When we first met Brad Stevens, he was living in Lakeport, Calif., a struggling massage therapist in a struggling town on the southern tip of Clear Lake. Stevens had been uninsured his entire adult life, and used to believe firmly that clean living and exercise could stave off any need for medical care. But after a bicycle accident that injured his shoulder, and a battle with advanced thyroid cancer, Stevens was anxious last fall to enroll in some form of insurance — any kind of insurance — under the Affordable Care Act.
"I talked to an insurance guy who is selling Obamacare, and found out I don't qualify," Stevens said when we first talked to him last November. "What I'm going to get is Medi-Cal — California's Medicaid program."
The insurance broker had warned about long wait times. But when Stevens called the toll-free line for Covered California, the state's insurance marketplace, "I waited four minutes," he says. "It was a piece of cake."
The operator didn't offer to help him apply for Medi-Cal, but instead told Stevens to call his county's social services office.
"It wasn't a one-stop shop," Stevens says.
When he finally called the county office on January 6, he was worried he might own too much stuff to qualify — that his two aging cars and the modest home he had bought long ago from his mother would count against him. That's a common concern; some rules about property and Medi-Cal qualification changed under the Affordable Care Act.
Sure enough, the forms that arrived in the mail asked for details about his bank account and any cars he owned. "So I called them back up and said, 'You don't need half of this stuff that you're requesting.' They said, 'Yes, you're right. That's an old form. We haven't switched over.'"
On January 23, Stevens collected his records and made the half-hour drive down to the county social services office. "They were really efficient at the office," Stevens says, sounding surprised. He says of the county worker, "She was like, Boom! Boom! Boom! She's been doing this 10 years. I was just signing stuff." The county worker told him to expect the Medi-Cal enrollment process to take 45 days.
When we next talked on February 7, Stevens was anxious to get his insurance card. He needed to refill his thyroid medication — he has no thyroid and relies on medication to keep his body functioning. His pharmacist told him that the company that makes his pills had raised the price from $12.99 to $68. "I'm down to 24 pills right now, so I'm counting them daily," he told us. "If I haven't gotten my [Medi-Cal] number before I'm out of pills, I'm going to call Walmart to find out what their price is."
There were other concerns if his Medi-Cal didn't kick in soon: To monitor his thyroid condition, Stevens has to get his blood drawn every year. In the years following his thyroid cancer, he could get the blood work done for $50 to $60 (he always paid cash), but now that same service was costing him $200. "It's gone astronomical," he told us.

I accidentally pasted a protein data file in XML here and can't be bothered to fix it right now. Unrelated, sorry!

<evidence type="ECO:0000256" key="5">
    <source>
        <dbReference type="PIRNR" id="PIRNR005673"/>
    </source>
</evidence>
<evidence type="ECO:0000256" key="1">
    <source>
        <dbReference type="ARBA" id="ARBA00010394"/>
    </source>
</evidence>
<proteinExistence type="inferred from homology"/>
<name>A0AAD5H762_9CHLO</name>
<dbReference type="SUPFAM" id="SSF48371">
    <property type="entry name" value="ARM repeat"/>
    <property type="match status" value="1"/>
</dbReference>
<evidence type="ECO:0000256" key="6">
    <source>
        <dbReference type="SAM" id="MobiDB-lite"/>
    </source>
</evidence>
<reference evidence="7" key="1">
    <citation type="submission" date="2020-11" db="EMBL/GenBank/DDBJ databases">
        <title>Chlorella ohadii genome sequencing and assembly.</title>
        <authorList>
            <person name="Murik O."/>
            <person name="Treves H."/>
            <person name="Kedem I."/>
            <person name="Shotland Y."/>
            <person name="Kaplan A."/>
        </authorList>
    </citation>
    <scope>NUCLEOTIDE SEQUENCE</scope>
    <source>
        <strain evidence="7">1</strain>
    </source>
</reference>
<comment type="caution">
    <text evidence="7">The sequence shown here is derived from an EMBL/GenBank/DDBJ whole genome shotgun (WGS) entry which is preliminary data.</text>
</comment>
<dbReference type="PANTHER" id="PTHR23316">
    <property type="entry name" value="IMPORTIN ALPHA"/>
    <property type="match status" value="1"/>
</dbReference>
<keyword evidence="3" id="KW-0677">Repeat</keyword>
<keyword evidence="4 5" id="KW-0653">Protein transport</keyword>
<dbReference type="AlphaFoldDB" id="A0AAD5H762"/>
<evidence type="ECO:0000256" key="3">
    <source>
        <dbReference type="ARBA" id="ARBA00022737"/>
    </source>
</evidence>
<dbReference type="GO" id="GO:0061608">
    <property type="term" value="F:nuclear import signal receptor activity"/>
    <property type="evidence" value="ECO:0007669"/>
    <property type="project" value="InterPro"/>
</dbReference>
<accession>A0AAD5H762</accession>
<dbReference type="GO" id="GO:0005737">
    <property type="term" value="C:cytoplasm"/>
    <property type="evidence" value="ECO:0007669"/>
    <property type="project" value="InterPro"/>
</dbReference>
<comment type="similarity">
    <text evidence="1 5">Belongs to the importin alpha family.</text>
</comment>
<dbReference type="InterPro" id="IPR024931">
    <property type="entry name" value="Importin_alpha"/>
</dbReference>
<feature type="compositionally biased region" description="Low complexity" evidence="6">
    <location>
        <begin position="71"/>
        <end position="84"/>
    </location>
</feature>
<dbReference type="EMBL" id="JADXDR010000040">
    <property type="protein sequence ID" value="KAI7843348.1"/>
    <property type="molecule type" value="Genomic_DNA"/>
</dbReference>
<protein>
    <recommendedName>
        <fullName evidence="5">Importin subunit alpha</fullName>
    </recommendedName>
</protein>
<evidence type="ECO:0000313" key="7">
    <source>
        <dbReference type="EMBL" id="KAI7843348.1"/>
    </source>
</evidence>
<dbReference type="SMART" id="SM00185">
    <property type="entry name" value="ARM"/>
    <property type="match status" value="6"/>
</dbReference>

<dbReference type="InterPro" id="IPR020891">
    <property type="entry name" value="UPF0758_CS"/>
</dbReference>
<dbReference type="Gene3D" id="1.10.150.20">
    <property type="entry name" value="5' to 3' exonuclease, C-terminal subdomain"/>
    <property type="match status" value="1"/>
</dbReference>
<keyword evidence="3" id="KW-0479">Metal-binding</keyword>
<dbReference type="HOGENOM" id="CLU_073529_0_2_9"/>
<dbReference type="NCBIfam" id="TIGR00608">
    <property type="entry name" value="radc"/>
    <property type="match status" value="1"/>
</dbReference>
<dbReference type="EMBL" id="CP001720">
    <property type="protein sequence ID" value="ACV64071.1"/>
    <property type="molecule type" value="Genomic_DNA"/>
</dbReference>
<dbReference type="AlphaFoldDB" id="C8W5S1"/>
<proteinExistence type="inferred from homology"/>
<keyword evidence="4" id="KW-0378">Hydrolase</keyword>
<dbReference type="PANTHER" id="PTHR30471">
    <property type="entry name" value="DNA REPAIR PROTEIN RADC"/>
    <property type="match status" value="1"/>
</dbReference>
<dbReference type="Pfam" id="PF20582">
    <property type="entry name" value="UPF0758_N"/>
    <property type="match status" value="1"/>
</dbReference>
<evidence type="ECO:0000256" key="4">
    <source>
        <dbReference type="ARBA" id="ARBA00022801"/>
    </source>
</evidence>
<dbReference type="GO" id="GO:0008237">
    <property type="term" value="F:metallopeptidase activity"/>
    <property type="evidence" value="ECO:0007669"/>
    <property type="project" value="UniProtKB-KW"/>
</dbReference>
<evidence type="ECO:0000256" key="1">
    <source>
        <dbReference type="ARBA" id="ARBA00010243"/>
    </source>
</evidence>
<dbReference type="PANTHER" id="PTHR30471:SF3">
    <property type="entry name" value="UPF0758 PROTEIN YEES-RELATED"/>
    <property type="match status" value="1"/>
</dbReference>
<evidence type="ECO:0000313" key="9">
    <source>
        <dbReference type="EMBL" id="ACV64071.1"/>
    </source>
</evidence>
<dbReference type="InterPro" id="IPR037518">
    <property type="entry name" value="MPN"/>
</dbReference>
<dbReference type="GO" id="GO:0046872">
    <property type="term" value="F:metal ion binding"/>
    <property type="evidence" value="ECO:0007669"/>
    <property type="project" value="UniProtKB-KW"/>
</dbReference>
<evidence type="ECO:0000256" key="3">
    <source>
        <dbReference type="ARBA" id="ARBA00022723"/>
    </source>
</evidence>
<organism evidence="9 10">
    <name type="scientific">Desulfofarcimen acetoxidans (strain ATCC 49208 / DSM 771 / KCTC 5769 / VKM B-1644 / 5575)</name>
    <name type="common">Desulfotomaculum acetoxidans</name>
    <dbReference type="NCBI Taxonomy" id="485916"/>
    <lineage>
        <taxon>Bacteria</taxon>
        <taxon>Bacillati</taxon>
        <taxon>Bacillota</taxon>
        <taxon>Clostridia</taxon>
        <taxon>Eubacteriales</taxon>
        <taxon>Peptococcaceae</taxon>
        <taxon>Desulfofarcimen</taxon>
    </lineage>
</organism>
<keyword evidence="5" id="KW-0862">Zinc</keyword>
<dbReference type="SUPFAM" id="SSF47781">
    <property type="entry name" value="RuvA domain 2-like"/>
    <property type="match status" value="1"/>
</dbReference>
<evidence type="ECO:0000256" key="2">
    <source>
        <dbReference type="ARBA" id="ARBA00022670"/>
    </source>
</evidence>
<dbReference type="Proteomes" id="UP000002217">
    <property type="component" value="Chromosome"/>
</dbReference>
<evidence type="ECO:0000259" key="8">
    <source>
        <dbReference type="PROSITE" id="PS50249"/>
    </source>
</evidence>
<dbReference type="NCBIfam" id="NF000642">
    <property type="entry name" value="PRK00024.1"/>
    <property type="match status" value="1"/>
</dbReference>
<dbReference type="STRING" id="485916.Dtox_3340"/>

With only a few thyroid pills left — and still no Medi-Cal confirmation — Stevens went to Walmart and was able to get his prescription filled for $10 in cash. It's a different brand than he's used to, and he says it makes him more irritable and restless at night.
"The medication I get at Walmart isn't as good as the medication I get here at the pharmacy in Lakeport," he says. The brand stocked at his local pharmacy, while now much more expensive, "keeps me really level ... I find [that with] the stuff from the pharmacy at Walmart, I do more fluctuations — moods and more [nights with] night sweats. More heart palpitations."
At the beginning of March, a Lake County case worker called Stevens to tell him his Medi-Cal was active. "Basically it took two months, from start to finish," Stevens says.
"Now that I'm covered, I want a physical, and a regular check-up that normal people [who have] insurance get. And I want to get a colonoscopy," Stevens says, laughing at his own enthusiasm for the unpleasant procedure.
It's been a few years since Stevens has seen a specialist about his thyroid. The last specialist, at the University of California, San Francisco, charged him $2,500 for an hour-long visit. "It was super expensive," Stevens says. "And I ran out of money." Now that he's enrolled in Medi-Cal, Stevens is planning to call his primary care doctor soon to make an appointment and search for a specialist in his rural region.
Even though the card still hasn't arrived, he says being accepted into Medi-Cal is an extraordinary relief. "It's an incredible peace of mind," Stevens says. "I'm going, 'Yee-haw!' "
This story is part of a partnership with NPR and Kaiser Health News.